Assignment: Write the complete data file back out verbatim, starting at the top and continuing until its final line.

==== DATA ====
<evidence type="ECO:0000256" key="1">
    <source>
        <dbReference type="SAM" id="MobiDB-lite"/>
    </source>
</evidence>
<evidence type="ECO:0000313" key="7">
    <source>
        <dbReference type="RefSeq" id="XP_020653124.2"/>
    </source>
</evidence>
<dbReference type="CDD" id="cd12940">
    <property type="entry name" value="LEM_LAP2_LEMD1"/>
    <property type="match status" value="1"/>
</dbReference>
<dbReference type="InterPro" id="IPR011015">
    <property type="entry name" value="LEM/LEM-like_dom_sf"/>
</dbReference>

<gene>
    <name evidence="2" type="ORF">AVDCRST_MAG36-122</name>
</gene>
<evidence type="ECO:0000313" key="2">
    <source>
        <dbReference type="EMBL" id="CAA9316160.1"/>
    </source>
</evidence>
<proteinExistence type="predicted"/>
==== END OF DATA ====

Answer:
<evidence type="ECO:0000256" key="1">
    <source>
        <dbReference type="SAM" id="MobiDB-lite"/>
    </source>
</evidence>
<evidence type="ECO:0000313" key="7">
    <source>
        <dbReference type="RefSeq" id="XP_020653124.2"/>
    </source>
</evidence>
<dbReference type="CDD" id="cd12940">
    <property type="entry name" value="LEM_LAP2_LEMD1"/>
    <property type="match status" value="1"/>
</dbReference>
<dbReference type="InterPro" id="IPR011015">
    <property type="entry name" value="LEM/LEM-like_dom_sf"/>
</dbReference>

<gene>
    <name evidence="2" type="ORF">AVDCRST_MAG36-122</name>
</gene>
<evidence type="ECO:0000313" key="2">
    <source>
        <dbReference type="EMBL" id="CAA9316160.1"/>
    </source>
</evidence>
<proteinExistence type="predicted"/>